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Luxuries Are Necessities
Martin: Hi, James. I think I’ve come full-circle on all this. The emotions passed and I haven’t changed. People have come and now they have gone but I haven’t changed. The objects come and go… yet I remain. Nothing gained, nothing lost. The apparent reality has changed like it always does and it’s always going to but me, awareness, has never changed and can never change.
James: That’s right. This is the knowledge, Martin. This you need to keep in mind at all times – good and bad. If you cling to it the emotions will clear up gradually. The goal is not to clear up emotions. The goal is to keep the knowledge in mind all the time until such time as you understand that you are the knowledge.
Martin: Maybe I was hoping you could slap some reality back into me but then I suppose that would be expecting an object to give a specific result.
James: Yes, you were not expecting me to dismiss your emotions as unmanly. That teaching, which Krishna gives Arjuna right at the beginning of the teaching, was not the real import of my email. There was another teaching that you seemed to have missed because I think you were more concerned with Martin and his feelings of loss and how I might see things. Go through the email without the Martin-overlay interpreting it. There were statements about self-knowledge that should be helpful. Get back to me. Our conversation can go in a more helpful direction if you can see what I’m saying.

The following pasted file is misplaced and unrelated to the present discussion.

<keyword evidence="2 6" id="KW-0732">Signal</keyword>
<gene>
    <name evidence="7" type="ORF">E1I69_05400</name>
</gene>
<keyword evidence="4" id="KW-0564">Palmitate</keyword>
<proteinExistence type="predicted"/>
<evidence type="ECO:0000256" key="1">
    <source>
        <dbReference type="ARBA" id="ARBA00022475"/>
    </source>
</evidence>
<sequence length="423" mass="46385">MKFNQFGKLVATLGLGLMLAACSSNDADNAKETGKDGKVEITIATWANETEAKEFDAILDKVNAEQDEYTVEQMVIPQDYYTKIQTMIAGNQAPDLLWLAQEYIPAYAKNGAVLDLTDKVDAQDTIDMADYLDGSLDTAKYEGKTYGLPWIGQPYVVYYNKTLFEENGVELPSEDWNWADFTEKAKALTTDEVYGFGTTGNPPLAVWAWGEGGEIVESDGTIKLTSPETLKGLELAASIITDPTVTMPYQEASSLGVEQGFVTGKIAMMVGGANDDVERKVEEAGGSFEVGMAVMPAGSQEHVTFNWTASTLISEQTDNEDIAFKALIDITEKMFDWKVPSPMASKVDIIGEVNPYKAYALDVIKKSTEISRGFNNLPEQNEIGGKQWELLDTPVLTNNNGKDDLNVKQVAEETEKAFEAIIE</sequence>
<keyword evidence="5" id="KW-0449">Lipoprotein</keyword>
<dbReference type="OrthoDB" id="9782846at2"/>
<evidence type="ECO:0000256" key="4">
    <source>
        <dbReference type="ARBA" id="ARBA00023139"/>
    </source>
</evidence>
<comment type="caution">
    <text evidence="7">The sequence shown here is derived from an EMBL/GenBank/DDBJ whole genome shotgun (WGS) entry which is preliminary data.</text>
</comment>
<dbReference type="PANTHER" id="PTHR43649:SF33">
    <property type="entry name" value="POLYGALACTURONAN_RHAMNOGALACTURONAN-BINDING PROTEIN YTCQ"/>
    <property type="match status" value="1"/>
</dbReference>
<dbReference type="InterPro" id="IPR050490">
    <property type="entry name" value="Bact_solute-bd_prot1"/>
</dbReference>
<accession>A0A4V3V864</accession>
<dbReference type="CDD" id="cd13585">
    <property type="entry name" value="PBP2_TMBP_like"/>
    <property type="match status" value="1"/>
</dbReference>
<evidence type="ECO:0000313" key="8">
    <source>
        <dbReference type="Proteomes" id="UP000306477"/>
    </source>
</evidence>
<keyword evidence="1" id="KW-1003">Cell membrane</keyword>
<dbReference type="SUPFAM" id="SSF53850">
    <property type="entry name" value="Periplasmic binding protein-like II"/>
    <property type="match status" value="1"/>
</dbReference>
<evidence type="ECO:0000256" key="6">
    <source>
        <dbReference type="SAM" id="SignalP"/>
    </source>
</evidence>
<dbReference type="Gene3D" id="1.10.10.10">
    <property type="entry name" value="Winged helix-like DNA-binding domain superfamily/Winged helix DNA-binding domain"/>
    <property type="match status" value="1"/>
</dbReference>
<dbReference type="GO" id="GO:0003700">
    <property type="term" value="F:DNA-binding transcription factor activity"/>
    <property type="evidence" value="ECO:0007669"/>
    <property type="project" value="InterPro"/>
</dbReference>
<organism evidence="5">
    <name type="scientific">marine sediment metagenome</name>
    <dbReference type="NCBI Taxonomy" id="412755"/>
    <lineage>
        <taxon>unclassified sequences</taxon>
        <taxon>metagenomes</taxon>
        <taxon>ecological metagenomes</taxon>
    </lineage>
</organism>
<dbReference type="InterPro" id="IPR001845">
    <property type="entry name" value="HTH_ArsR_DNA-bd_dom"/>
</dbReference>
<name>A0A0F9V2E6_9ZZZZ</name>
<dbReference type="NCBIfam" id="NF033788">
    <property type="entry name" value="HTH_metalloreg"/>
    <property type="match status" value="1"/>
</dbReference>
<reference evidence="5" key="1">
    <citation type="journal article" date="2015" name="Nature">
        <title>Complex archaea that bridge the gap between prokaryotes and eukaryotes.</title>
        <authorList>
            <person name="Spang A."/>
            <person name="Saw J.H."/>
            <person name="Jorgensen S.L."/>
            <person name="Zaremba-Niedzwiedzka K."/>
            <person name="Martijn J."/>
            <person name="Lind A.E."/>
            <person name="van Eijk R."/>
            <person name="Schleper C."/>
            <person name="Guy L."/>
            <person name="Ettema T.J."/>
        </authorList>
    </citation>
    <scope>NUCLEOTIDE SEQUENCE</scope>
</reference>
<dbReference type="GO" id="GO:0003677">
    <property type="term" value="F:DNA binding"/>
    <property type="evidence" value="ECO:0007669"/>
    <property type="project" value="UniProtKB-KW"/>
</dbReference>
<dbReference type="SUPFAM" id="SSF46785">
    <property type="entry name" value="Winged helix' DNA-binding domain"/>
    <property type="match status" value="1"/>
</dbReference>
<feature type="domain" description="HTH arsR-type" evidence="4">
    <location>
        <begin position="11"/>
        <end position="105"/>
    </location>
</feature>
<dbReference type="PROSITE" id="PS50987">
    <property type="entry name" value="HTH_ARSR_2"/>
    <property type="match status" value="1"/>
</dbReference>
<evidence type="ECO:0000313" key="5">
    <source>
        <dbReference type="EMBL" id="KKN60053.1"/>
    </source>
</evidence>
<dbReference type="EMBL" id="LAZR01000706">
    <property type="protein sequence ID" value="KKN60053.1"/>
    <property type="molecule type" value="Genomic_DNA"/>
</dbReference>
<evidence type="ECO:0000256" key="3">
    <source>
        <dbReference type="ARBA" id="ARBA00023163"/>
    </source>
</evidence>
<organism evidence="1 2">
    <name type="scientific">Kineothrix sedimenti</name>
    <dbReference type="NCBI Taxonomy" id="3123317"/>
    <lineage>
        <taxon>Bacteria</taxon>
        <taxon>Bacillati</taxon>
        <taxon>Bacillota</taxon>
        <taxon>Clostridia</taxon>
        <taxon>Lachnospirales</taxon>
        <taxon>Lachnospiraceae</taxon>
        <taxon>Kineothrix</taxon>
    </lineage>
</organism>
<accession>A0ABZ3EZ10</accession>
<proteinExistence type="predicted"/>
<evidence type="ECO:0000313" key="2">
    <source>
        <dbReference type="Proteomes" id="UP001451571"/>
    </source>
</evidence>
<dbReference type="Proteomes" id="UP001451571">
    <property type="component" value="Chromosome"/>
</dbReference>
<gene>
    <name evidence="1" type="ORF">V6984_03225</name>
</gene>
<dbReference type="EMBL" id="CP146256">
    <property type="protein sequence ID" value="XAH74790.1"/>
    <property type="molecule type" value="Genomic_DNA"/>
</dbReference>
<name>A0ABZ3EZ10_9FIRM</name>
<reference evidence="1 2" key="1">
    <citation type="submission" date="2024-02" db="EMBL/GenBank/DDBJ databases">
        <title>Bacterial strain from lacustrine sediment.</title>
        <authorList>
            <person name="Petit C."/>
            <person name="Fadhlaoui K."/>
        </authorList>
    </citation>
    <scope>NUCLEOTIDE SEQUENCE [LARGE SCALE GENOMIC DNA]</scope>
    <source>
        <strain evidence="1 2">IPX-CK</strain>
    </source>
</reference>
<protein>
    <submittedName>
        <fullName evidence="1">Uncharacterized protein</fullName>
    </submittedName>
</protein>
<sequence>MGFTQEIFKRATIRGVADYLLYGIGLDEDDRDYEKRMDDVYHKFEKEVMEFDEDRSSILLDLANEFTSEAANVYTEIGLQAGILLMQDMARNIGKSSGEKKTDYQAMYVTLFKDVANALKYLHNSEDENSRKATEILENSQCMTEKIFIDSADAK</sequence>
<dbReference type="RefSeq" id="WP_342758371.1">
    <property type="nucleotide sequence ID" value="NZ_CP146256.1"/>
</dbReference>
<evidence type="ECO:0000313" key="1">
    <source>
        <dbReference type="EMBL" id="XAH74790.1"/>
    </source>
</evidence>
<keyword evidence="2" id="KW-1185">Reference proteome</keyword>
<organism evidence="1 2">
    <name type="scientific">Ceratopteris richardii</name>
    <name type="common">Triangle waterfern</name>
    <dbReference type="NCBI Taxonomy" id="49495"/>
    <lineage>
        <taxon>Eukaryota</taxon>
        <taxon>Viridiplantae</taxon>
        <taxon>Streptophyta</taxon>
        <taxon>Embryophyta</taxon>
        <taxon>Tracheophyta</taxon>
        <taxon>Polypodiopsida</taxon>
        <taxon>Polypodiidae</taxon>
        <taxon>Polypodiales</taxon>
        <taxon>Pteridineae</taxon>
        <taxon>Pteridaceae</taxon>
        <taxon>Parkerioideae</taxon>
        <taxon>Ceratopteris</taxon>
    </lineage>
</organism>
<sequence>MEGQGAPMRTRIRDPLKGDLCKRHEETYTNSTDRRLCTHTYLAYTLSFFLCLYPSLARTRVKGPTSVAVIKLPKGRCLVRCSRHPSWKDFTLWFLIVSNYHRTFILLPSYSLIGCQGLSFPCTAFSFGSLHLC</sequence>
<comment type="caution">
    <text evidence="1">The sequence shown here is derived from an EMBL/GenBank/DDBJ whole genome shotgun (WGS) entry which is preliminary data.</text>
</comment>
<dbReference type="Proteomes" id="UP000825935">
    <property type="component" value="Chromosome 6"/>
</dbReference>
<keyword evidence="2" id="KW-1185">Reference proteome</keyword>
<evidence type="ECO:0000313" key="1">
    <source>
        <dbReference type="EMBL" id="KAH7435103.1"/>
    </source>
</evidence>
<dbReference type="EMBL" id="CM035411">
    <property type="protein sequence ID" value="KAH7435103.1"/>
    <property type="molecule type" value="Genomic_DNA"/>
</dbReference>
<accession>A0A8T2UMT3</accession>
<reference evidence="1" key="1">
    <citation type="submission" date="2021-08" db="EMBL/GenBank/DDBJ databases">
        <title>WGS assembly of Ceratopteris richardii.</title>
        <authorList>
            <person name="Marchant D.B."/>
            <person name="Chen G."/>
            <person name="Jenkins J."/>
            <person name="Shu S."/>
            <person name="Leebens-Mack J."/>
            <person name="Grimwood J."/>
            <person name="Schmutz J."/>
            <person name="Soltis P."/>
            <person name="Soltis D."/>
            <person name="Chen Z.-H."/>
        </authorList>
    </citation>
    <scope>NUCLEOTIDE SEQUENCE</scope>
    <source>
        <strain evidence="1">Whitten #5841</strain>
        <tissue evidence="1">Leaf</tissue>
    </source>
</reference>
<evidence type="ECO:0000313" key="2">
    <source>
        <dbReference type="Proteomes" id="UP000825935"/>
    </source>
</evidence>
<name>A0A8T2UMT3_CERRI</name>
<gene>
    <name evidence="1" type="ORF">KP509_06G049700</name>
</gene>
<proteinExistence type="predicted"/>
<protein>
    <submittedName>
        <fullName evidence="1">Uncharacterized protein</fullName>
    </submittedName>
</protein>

Martin: I thought I had my identities straight but Isvara seems to keep pulling that rug out from under me, so I guess I’ll get it figured out sooner rather than later. This sure appears like a crash course anyway. I know I’m probably a hard case for you but I hope I haven’t lost my ability to communicate with you on ignorance-removal through Vedanta. It’s normal to experience emotions yet to lose my identity in the process isn’t very solid even if it’s as harsh a situation as having those closest to you die. Sorry for any drama I might have caused or sent your way. It wasn’t my intention to do so.
James: It’s normal to identify with an idea you have been trained to identify with for forty-some years. The important thing is that you did not write me off because I gave you a whack. It shows a high value for the truth. Mind you, I have no interest in whacking anybody. It is just as painful for me to deliver it as it is for the recipient. But Vedanta only works for mature people. We make that point right from the beginning because we know very well how the inner child is, how petulant, whiny and spoiled it is. In Western culture people believe that luxuries are necessities. In spiritual culture in every situation dharma requires you not to injure anyone and to add value to the situation. This is the essence of karma/dharma yoga. Telling others how hard things are emotionally can often garner a bit of sympathy but not from me. It pains me because it shows a lack of gratitude. So it is not appropriate to get emotional with me. An inquirer knows that the source of unpleasant emotions is always ignorance of the nature of reality and lives the knowledge, not the emotion. Emotions are inevitable – they will always be there – but they are not the hero of one’s personal drama. They are bit players. They have a certain value in that inquiry into them can reveal the thinking on which they are predicated. Since the sixties feelings have been elevated more or less to the level of truth and one’s whole identity is based on how one feels. It is a pity.
Anyway, hang in there, Martin. You’re a great guy, very dedicated, and I appreciate it. That’s an “attaboy” in case you didn’t get it. ☺